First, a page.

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Final Rule Changes Eligibility For Employment Authorization Document (EAD) For Individuals With Pending Asylum Applications

Final Rule Changes Eligibility for Employment Authorization Document (EAD) for Individuals with Pending Asylum Applications

In a previous article (Final Rule Changes Processing Time for Initial Employment Authorization Document (EAD) for Asylum Applicants), we advised that on June 22, 2020, Department of Homeland Security (DHS) issued a final rule that will take effect on August 21, 2020, eliminating the 30-day processing period for initial asylum-pending EADs.

On June 26, 2020, Department of Homeland Security (DHS) issued a second final rule that will make it much more difficult for individuals with pending asylum applications to obtain an Employment Authorization Document (EAD).

When will the final rule go into effect?
The new rule will go into effect on August 25, 2020.

What are some of the key changes of this final rule?

  1. Increase the waiting time from 150 days to 365 days for an asylum applicant to be eligible to apply for an initial EAD.Note: This will apply to any asylum seeker who has not accrued 150 days from the receipt of their application before August 25. The new rule will therefore affect anyone whose asylum application was received on or after March 28, 2020, which is 150 days before the effective date of the new rule.
  2. Prevent anyone who enters without inspection after the August 25, 2020 effective date from receiving an asylum-pending EAD.Note: This will not apply to renewals of EADs for individuals who entered without inspection before August 25, 2020, with limited exceptions.
  3. Prevent asylum seekers who file more than one year after entering the U.S. from obtaining an asylum-pending EAD until an adjudicator finds a one-year filing deadline exception.Note: This change will affect even those in valid status who have a clear extraordinary or changed circumstances exception to the one-year deadline.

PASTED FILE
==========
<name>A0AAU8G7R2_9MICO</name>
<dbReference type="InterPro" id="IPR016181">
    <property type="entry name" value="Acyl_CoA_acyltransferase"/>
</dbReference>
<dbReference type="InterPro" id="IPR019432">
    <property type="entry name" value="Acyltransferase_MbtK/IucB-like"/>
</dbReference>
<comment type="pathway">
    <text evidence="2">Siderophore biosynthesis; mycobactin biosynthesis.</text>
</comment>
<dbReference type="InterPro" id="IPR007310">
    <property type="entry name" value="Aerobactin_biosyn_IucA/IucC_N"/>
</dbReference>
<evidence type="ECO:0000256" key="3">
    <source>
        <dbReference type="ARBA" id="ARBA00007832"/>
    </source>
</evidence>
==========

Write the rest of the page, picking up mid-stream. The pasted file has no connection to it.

4. Denial of asylum-pending EADs for “unresolved applicant delays.”Note: These delays are quite broad and can include: (1) a request to supplement an asylum application if “unresolved” on the date the EAD application is adjudicated; (2) an applicant’s failure to appear to receive and acknowledge receipt of the decision following an asylum interview and (3) submitting additional documentary evidence fewer than 14 calendar days before the asylum interview or a request for an extension to submit additional evidence.
  5. Prevent asylum seekers with certain criminal convictions (aggravated felonies and certain lesser convictions) from obtaining an asylum-pending EAD.Note: This applies to particularly serious crimes and serious non-political crimes where the conviction or offense occurred on or after August 25, 2020. The aggravated felony bar applies to any conviction regardless of the conviction date. 
  6. Allow USCIS to limit validity periods of EADs.
  7. Automatically terminate EADs following asylum office denials; and terminate EADs 30 days after immigration judge denials, unless the case is appealed to the Board of Immigration Appeals.
  8. Prohibit EAD eligibility for individuals paroled into the United States following credible/reasonable fear interviews.
  9. Prohibit EAD eligibility for individuals with pending federal court petitions for review.Note: This final rule will not apply to EAD applications pending on or before August 25, 2020.

What action should you take?

If you will be affected by these rule changes, you should file your EAD application before the new rule takes effect on August 25, 2020, and if possible before August 21,2020, to take advantage of the 30-day processing time requirement.

If you have any questions about your asylum based EAD or any other immigration matter, contact our attorneys at the Law Offices of Azita M. Mojarad, P.C. Our experienced immigration attorneys can address your concerns and advise you of the proper course of action.

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